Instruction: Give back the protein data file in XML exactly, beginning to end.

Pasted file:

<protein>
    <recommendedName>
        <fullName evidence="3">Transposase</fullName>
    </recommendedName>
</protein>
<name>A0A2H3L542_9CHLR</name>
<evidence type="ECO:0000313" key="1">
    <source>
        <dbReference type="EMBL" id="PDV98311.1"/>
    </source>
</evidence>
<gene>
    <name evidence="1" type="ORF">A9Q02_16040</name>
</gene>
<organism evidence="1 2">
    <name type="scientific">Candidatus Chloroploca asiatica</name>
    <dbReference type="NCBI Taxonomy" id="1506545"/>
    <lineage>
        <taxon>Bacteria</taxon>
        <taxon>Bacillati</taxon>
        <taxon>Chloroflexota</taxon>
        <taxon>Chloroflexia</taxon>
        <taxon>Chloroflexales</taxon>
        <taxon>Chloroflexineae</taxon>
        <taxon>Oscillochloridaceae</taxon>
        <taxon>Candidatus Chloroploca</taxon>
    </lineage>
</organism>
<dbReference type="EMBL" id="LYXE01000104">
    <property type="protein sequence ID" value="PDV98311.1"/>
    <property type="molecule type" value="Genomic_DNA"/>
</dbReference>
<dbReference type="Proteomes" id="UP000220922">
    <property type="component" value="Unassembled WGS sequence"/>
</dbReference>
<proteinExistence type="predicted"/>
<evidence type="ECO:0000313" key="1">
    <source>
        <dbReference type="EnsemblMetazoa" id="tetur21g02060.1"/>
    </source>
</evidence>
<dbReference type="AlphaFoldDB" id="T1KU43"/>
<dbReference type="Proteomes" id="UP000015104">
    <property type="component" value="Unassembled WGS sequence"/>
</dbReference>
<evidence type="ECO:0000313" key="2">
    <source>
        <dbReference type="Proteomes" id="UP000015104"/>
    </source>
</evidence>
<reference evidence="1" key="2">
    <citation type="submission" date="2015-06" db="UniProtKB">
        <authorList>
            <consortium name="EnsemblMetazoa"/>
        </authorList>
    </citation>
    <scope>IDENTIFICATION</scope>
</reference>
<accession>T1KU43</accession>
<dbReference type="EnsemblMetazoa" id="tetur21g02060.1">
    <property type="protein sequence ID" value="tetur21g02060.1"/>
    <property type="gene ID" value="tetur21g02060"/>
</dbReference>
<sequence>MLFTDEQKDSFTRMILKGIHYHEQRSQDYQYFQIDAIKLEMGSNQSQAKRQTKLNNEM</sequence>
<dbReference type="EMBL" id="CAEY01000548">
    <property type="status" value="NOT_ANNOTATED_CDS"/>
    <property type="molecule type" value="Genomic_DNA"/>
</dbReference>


<protein>
    <recommendedName>
        <fullName evidence="3">Transposase</fullName>
    </recommendedName>
</protein>
<name>A0A2H3L542_9CHLR</name>
<evidence type="ECO:0000313" key="1">
    <source>
        <dbReference type="EMBL" id="PDV98311.1"/>
    </source>
</evidence>
<gene>
    <name evidence="1" type="ORF">A9Q02_16040</name>
</gene>
<organism evidence="1 2">
    <name type="scientific">Candidatus Chloroploca asiatica</name>
    <dbReference type="NCBI Taxonomy" id="1506545"/>
    <lineage>
        <taxon>Bacteria</taxon>
        <taxon>Bacillati</taxon>
        <taxon>Chloroflexota</taxon>
        <taxon>Chloroflexia</taxon>
        <taxon>Chloroflexales</taxon>
        <taxon>Chloroflexineae</taxon>
        <taxon>Oscillochloridaceae</taxon>
        <taxon>Candidatus Chloroploca</taxon>
    </lineage>
</organism>
<dbReference type="EMBL" id="LYXE01000104">
    <property type="protein sequence ID" value="PDV98311.1"/>
    <property type="molecule type" value="Genomic_DNA"/>
</dbReference>
<dbReference type="Proteomes" id="UP000220922">
    <property type="component" value="Unassembled WGS sequence"/>
</dbReference>
<proteinExistence type="predicted"/>
<evidence type="ECO:0000313" key="1">
    <source>
        <dbReference type="EnsemblMetazoa" id="tetur21g02060.1"/>
    </source>
</evidence>
<dbReference type="AlphaFoldDB" id="T1KU43"/>
<dbReference type="Proteomes" id="UP000015104">
    <property type="component" value="Unassembled WGS sequence"/>
</dbReference>
<evidence type="ECO:0000313" key="2">
    <source>
        <dbReference type="Proteomes" id="UP000015104"/>
    </source>
</evidence>
<reference evidence="1" key="2">
    <citation type="submission" date="2015-06" db="UniProtKB">
        <authorList>
            <consortium name="EnsemblMetazoa"/>
        </authorList>
    </citation>
    <scope>IDENTIFICATION</scope>
</reference>
<accession>T1KU43</accession>
<dbReference type="EnsemblMetazoa" id="tetur21g02060.1">
    <property type="protein sequence ID" value="tetur21g02060.1"/>
    <property type="gene ID" value="tetur21g02060"/>
</dbReference>
<sequence>MLFTDEQKDSFTRMILKGIHYHEQRSQDYQYFQIDAIKLEMGSNQSQAKRQTKLNNEM</sequence>
<dbReference type="EMBL" id="CAEY01000548">
    <property type="status" value="NOT_ANNOTATED_CDS"/>
    <property type="molecule type" value="Genomic_DNA"/>
</dbReference>